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MNI BOJ WATCH: Kuroda Dismisses Shock Shift As Tighter Policy

(MNI) Tokyo
(MNI) Tokyo

Bank of Japan Governor Haruhiko Kuroda dismissed suggestions that Tuesday's shock move to raise the band on the 10-year bond yield target to 50bp was either monetary tightening or a precursor to an exit from easy policy, amid gathering talk the central bank will adjust its framework under a new governor in 2023.

The decision to maintain its yield curve control policy but lift the upper limit of the band on the 10-year yield to 50bp from 25bp was defended as a move to restore functioning in the Japanese government market, assist the formation of the yield curve, and to enhance the transmission of monetary policy. The BOJ subsequently raised the rate on its fixed-rate bond buying operation to 0.50% from 0.25%. The shift sparked a sharp sell-off in Japanese bonds and a rally in the yen. (See JGBS : BOJ Stirs Memories Of 1989)

“Today’s decisions are aimed at restoring the functioning of financial markets, and doesn’t mean tightening and an exit,” Kuroda told reporters. He said there were no plans to tighten credit and he had no plans to review a joint statement between the government and the BOJ that stipulates the 2% inflation target should be achieved at the "earliest date possible".

There has been growing debate about changes to the decade-long framework of easy policy established under Kuroda's governorship, as the clock ticks down to the appointment of a new governor in April and as inflation rises at its fastest pace in 40 years. Tuesday's move gifted the next governor a modicum of additional policy flexibility. MNI recently reported that a change in policy may be drawing closer given rising inflation. (See MNI POLICY: BOJ Eyes 2023 CPI As Trigger For Policy Tweaks)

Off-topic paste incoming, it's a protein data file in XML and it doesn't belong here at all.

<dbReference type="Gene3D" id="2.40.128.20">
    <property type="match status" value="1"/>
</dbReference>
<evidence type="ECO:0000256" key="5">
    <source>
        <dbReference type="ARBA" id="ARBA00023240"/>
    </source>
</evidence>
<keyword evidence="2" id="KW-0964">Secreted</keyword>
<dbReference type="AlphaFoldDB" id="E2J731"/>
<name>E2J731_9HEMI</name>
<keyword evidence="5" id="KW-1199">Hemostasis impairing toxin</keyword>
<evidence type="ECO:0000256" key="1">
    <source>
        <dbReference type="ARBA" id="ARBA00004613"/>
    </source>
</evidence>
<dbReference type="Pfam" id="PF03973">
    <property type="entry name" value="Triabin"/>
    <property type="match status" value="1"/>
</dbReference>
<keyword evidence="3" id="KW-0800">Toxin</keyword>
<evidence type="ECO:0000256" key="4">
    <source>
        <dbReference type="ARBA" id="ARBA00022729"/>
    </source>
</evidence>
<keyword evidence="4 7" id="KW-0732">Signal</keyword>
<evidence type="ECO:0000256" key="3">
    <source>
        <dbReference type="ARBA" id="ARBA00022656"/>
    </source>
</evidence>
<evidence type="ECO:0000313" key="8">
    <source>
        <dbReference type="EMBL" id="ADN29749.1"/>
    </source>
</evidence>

The shift is a tacit acknowledgment of the limits to the BOJ's 10-year yield range of 25bp amid upward pressure on JGB yields from high global inflation and rising overseas bond yields. Kuroda didn't rule out the possibility that market participants would anticipate further widening of the 10-year range, but that would depend on the inflation outlook and financial market conditions, he said, adding that sustainable rises in interest rates were unlikely.

However, the decision appears inconsistent with BOJ analysis from March 2021 that showed capital investment was unchanged by monetary easing "except when the range of fluctuations in the 10-year JGB yield over the preceding six months exceeds 50 basis points.” Kuroda and his colleagues had previously said that a widening of the 10-year range would mean a hike in rates. Tuesday's policy change was approved unanimously.


Kuroda maintained the view that Japan’s core CPI will likely fall below 2% in fiscal 2023, although there may be an update on how the BOJ board views inflation in January's Outlook Report.

“The decisions don’t show that the bank intends to tighten policy or raise interest rates at all,” Kuroda said. “A 2% price target isn't in sight and it is premature to discuss reviewing the policy framework and an exit strategy from easy policy.”

Kuroda said a fall in core CPI below 2% in fiscal 2023 means a review of the policy framework is currently unthinkable.

MNI Tokyo Bureau | +81 90-2175-0040 |
MNI Tokyo Bureau | +81 90-2175-0040 |

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